Despite increased demand of electricity caused by the “Beast from the East” cold snap, electricity generation through renewable sources hit a new record high in the first quarter of this year
Despite increased demand of electricity caused by the “Beast from the East” cold snap, electricity generation through renewable sources hit a new record high in the first quarter of this year, according to new government figures.
Energy Trends, published yesterday by the BEIS (Business, Energy and Industrial Strategy) department, shows 27.9 TWh of renewable electricity was generated in the first quarter of 2018, a 10.2% increase compared to the same period a year earlier.
Total wind generation showed the largest increase, up one third by 12.7 TWh to 50.0 TWh. Wind accounted for nearly a fifth of total UK electricity generation (19.1%), outstripping nuclear power (17.9%).
Offshore and onshore contributing 8.5% and 10.6% of the country’s power needs respectively.
This increased output meant that renewables’ share of total electricity generation increased to a record quarterly high of 30.1% in the first three months of this year, compared to 27% in the same period for 2017.
Coal accounted for 9.4% of electricity generated in the first quarter of 2018, while the share of energy generated through gas was 39.9%.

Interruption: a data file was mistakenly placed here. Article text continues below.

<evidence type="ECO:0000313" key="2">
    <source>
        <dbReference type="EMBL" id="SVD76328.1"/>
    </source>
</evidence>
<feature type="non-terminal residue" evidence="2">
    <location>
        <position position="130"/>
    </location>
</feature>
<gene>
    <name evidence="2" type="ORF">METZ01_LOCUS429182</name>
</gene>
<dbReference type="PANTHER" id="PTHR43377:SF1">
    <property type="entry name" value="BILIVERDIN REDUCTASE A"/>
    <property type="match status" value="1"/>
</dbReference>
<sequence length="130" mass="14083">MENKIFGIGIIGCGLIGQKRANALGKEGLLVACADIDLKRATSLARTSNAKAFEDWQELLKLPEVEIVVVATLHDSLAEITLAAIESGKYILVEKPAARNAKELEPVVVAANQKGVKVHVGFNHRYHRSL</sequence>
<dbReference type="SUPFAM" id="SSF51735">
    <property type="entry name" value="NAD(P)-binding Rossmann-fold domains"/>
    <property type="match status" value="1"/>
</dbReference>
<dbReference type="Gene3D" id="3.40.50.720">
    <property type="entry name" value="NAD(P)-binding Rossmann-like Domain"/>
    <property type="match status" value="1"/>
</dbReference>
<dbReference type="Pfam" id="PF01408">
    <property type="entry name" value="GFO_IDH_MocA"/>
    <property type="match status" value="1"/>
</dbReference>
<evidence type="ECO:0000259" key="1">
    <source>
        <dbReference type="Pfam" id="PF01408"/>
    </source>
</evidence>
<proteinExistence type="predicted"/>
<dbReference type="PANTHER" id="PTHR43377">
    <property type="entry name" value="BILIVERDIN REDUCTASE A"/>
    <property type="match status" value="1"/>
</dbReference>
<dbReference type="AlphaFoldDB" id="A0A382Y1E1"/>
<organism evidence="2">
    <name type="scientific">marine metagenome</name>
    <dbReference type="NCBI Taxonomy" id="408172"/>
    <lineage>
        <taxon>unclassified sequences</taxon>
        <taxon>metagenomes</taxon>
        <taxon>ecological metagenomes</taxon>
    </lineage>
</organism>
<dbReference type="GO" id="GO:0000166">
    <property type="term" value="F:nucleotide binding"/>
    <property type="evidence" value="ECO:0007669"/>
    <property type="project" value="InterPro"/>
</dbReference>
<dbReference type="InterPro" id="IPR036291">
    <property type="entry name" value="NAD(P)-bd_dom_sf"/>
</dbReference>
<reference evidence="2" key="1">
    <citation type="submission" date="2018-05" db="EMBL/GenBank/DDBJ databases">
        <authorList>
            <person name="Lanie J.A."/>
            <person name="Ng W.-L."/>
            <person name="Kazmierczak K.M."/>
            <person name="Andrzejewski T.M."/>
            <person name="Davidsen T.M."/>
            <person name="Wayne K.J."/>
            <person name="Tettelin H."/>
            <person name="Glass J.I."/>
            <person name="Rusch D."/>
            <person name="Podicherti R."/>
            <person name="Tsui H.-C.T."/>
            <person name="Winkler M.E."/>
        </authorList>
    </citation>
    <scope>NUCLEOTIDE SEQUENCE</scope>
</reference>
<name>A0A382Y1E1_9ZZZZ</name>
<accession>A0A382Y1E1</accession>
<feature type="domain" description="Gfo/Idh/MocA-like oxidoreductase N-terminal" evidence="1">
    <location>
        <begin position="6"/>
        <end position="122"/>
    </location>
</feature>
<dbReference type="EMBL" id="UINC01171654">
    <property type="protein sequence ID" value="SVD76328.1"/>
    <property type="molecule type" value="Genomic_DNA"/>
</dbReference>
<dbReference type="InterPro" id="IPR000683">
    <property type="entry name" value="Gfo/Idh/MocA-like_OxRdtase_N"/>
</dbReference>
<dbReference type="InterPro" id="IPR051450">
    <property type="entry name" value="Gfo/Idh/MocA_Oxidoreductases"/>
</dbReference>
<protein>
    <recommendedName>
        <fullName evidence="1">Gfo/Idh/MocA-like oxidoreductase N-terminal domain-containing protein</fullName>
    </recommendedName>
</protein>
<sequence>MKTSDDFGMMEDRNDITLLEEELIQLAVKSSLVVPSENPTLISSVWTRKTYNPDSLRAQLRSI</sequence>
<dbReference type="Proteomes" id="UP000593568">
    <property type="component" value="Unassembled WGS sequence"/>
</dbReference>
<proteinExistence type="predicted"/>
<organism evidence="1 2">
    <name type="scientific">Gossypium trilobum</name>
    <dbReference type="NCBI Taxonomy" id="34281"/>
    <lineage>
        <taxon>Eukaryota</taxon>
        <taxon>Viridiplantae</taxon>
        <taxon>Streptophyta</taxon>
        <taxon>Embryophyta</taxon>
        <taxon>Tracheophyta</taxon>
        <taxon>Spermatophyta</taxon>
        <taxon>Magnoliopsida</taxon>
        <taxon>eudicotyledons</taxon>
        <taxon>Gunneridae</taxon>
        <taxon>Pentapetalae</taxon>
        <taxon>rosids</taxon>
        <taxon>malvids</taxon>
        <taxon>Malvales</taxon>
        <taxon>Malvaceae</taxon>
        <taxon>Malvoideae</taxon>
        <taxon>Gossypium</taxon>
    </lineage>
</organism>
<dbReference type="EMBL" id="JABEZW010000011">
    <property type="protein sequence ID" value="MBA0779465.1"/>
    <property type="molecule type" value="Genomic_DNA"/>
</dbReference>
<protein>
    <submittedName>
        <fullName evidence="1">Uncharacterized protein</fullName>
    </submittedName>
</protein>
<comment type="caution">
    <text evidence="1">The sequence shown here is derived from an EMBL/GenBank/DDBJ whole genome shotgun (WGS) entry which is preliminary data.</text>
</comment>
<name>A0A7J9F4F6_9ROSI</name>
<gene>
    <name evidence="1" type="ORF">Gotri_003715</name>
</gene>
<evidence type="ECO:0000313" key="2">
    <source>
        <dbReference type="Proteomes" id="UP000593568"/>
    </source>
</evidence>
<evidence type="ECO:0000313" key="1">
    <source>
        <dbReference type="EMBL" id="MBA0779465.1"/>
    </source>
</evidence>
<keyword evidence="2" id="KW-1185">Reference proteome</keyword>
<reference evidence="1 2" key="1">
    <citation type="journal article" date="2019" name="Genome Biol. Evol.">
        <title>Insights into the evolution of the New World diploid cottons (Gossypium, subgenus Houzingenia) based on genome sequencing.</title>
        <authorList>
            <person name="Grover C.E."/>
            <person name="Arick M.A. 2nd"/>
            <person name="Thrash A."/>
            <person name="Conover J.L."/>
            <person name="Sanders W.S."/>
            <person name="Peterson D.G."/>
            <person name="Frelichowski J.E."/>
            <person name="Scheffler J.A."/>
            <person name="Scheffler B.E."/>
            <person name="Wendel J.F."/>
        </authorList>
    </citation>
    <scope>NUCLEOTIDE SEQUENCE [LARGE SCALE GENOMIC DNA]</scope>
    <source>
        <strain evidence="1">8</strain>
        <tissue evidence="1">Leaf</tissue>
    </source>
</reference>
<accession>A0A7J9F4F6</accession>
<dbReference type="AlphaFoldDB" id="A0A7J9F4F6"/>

Overall electricity consumption was two per cent higher than in the first quarter of 2017, with households using four per cent more. Temperatures in the first quarter of 2018 were on average 1.9 degrees Celsius colder than in the same period a year earlier.
Renewable UK’s executive director Emma Pinchbeck hailed the figures and called for the government to heed the Committee on Climate Change’s advice earlier this week that the block on onshore wind development should be relaxed.
Pinchbeck said that they hope ministers will listen to their own experts and take swift action to lift the block on future onshore projects.
She also called on the government to agree its sector deal with the offshore wind industry as soon as possible following this week’s similar agreement with the nuclear industry.